Bankruptcy is the real deal. If you qualify for federal law bankruptcy relief, you are entitled to tremendous protections for your property and peace of mind.

However, there are alternatives that are worth comparing to bankruptcy.

They are budgeting, making more money, credit counseling plans, home equity loans, and borrowing money from your retirement account.


Preparing a proper budget, for some people, helps them identify items purchased which they dont need and can eliminate. Such persons can thereby reduce their monthly expenses. With enough income over and above your expenses, you can decrease your debt over time. For an individual in the right situation, budgeting may help fix the problem and remove the need for bankruptcy or any other alternatives to bankruptcy.

Increase Income

Sometimes budgeting only works to an extent. It is sometimes not feasible to get a second job or to move the family to another school district associated with a lower cost of living, etc.. Further, many spouses are already out working and children are not of working age. Income can also be gained by selling off what you have worked hard to obtain. You may be able, if you have time and can afford to do so, to go back to school for a degree, etc.

Home Equity Loans

Home equity loans, when available, can be valuable. However, the problem is that nobody ever gets out of debt by borrowing money. Further, a home equity loan typically trades unsecured debt with secured debt. The result is that, if you dont repay on time, the creditor can now take away your home even though that equity was probably safe from creditors before. Stories abound of people who attempted to get out of debt by obtaining a home equity loan only to have their home later foreclosed because they missed a couple payments on that loan when they otherwise could have covered their housing expense. Further, a home equity loan solution may mean postponing retirement or no longer having a source of money to pay for a childs college later on.

Credit Counseling Plans

Credit Counseling Plans typically allow you to make a single monthly payment to them. In return, they pay each credit card company directly. The payment you make may be less than what you would otherwise owe each month. They may even negotiate reduced interest rates, extensions, and forgiveness of late fees. However, you may wish to consider the following:

  1. Credit counseling plans look bad on your credit report. In fact, most mortgage brokers, bankers, and finance people will tell you that credit counseling plans looks just as bad on your credit report as a bankruptcy.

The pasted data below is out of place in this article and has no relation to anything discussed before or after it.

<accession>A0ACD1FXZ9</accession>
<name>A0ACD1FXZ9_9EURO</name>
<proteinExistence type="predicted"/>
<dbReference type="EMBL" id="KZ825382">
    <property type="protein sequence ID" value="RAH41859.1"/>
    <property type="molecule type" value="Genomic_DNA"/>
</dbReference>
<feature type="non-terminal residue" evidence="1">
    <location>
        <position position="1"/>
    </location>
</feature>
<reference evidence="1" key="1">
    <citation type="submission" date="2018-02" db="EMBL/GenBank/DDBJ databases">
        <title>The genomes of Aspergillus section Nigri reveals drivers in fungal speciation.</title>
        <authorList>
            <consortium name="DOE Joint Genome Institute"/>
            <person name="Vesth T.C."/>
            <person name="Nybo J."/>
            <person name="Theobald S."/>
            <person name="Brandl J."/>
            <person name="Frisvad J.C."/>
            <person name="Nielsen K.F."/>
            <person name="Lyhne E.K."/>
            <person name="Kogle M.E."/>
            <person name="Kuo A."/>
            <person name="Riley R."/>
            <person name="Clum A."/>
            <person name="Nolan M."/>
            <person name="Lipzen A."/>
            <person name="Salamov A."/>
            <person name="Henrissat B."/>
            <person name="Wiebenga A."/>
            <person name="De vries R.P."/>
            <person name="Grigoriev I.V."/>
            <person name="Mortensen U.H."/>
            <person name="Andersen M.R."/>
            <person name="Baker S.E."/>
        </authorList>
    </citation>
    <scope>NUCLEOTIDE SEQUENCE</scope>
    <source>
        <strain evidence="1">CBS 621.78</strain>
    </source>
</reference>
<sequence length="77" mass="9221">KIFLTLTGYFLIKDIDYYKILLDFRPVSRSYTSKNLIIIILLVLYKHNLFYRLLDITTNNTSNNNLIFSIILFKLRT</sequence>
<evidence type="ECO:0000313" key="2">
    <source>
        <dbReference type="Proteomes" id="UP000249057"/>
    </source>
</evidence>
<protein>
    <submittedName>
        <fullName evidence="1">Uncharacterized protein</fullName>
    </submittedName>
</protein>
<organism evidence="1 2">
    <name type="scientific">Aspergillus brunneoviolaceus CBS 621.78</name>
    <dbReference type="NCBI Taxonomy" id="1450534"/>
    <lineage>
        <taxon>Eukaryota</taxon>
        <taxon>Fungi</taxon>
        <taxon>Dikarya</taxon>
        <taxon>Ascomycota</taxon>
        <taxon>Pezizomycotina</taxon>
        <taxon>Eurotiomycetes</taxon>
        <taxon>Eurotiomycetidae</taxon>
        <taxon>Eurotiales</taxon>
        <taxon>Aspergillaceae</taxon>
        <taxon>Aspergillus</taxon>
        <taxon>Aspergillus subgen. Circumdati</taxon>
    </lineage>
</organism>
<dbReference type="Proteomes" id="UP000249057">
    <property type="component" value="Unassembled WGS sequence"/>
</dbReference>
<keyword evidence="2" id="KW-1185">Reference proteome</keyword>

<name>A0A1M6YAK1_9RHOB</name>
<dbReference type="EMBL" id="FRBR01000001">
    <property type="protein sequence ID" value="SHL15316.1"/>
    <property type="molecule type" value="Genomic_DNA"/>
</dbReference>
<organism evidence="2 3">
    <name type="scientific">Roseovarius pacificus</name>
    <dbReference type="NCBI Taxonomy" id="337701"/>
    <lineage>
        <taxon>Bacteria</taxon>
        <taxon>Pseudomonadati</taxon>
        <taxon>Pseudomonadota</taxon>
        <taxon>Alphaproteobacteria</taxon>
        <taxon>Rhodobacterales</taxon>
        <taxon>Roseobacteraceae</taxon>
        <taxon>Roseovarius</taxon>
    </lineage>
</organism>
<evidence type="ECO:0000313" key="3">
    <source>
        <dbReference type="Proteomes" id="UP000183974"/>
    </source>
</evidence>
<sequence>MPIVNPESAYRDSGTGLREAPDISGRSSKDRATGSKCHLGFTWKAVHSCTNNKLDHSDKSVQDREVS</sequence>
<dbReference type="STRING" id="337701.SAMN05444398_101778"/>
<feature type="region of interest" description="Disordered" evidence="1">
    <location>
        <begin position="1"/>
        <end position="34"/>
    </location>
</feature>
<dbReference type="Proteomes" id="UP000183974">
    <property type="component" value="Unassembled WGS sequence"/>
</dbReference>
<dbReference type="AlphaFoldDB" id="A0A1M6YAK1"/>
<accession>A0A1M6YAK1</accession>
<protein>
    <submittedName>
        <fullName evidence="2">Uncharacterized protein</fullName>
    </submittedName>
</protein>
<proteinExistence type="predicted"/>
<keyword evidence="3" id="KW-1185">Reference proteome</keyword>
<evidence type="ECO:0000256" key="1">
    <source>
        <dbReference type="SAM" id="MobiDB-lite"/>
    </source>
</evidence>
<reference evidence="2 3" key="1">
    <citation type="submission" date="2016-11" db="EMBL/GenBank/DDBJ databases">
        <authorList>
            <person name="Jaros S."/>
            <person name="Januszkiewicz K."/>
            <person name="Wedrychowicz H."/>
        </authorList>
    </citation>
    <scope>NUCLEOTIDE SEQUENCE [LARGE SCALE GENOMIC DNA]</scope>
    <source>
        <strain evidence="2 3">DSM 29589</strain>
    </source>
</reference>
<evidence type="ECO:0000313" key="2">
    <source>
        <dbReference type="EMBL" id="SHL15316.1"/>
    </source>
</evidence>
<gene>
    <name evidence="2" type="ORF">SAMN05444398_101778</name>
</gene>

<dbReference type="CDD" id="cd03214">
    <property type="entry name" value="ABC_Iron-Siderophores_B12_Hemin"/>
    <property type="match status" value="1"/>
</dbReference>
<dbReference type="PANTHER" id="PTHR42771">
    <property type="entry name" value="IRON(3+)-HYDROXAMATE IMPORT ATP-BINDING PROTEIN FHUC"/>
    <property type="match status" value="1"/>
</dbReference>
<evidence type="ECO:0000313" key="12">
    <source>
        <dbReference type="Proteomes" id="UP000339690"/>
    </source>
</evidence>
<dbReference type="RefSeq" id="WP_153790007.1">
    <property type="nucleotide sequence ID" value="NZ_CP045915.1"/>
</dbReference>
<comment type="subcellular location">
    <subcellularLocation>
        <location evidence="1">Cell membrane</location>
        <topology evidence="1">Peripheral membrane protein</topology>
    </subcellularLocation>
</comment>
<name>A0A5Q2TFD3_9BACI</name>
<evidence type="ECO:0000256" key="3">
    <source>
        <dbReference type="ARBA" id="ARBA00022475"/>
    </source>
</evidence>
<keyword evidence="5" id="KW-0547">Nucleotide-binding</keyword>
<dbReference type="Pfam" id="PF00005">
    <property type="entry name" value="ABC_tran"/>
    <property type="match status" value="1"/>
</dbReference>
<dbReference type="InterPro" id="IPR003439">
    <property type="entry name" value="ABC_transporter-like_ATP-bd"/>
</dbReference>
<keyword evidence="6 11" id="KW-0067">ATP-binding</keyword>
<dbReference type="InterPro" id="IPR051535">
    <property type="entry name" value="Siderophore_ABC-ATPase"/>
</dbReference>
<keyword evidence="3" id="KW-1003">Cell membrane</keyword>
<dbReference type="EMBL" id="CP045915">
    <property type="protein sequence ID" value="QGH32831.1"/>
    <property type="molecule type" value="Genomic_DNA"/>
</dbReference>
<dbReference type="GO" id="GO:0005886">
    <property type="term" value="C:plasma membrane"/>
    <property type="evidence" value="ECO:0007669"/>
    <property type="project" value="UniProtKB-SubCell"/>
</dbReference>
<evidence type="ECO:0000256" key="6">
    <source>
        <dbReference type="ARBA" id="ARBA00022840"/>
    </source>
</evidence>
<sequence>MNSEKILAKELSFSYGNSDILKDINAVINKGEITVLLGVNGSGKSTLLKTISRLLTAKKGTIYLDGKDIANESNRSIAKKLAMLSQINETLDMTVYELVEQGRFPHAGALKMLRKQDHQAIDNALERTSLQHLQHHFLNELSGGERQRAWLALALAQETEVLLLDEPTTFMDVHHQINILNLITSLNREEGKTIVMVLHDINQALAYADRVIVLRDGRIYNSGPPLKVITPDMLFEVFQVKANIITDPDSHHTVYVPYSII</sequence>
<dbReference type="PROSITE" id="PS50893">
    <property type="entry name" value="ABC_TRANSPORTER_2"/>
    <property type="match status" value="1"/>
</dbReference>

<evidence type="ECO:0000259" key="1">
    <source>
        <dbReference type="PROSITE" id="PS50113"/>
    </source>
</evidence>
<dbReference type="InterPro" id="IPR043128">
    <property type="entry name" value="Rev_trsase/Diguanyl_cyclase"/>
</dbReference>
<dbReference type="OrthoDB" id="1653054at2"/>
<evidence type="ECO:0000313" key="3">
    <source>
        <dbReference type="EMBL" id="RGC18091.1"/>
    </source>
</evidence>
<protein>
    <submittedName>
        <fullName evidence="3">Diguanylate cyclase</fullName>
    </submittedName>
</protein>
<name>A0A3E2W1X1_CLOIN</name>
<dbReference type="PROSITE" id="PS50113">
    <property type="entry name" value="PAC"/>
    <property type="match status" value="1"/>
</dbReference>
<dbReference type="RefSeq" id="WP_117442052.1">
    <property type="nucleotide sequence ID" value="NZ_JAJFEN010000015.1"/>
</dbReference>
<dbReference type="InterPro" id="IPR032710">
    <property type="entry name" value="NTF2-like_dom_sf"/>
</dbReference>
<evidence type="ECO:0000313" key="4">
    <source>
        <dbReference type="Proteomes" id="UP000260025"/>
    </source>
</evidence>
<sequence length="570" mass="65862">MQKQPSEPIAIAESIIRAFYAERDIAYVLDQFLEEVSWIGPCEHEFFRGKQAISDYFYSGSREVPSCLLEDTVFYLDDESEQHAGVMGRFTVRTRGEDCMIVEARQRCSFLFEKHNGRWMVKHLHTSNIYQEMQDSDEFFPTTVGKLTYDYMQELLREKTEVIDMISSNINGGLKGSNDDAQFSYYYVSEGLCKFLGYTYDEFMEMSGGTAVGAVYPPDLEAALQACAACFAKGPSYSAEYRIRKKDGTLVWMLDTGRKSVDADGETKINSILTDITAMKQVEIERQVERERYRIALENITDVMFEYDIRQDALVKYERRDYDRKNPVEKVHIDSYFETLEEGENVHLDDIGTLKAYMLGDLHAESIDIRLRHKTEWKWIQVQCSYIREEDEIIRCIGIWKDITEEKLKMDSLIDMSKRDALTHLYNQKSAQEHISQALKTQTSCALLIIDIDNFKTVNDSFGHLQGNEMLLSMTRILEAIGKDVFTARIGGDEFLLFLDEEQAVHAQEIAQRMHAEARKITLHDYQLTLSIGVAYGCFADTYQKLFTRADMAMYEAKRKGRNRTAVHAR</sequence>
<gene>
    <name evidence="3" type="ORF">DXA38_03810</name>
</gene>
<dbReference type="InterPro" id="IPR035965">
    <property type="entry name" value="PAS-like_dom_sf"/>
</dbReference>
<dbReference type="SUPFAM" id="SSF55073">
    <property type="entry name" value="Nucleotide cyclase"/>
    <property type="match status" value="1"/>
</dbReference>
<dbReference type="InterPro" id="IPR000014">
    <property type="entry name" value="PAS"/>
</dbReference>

2. Bankruptcy is an established system of procedures and regulations backed by the full weight of the federal government. Credit counseling is controlled by credit card companies and otherwise only loosely regulated.
  3. Consumer Credit Counseling places people into plans they cant afford, thus leaving families worse off by taking away from necessities such as a home or car payment or items needed for children which should be paid BEFORE credit card or similar debt.
  4. If you later file bankruptcy, each payment on a credit counseling plan is a WIN for the credit card companies because it is money owed on a debt which would have likely been eliminated under federal bankruptcy law.
  5. The Credit Counseling service can offer the plan to you for free because they are receiving payment from credit card companies. Credit Card companies would not provide such payments if they were not in a better position than in bankruptcy.
  6. Bankruptcy may help you start rebuilding your credit faster than consumer credit counseling since you eliminate debt and are thereby able to afford new debt.
  7. Credit Counseling Plans can do nothing for secured creditors, judgment creditors, or certain delinquent taxesonly bankruptcy can.
  8. Although Credit Counseling Plans claim to be not-for-profit, many simply pay huge salaries to executives or overpay for goods or services to affiliated for-profit companies.

Borrowing from your federally protected Retirement Account

In short, if you are thinking about taking money that you intend to retire and grow old on and which creditors cannot touch and paying off debt you could likely have discharged in bankruptcy, think twice. As the saying goes, you may be missing the forest from the trees. In other words, you are needlessly destroying the protection and security such accounts are afforded under the law. Further, you may be required to needlessly pay stiff penalties.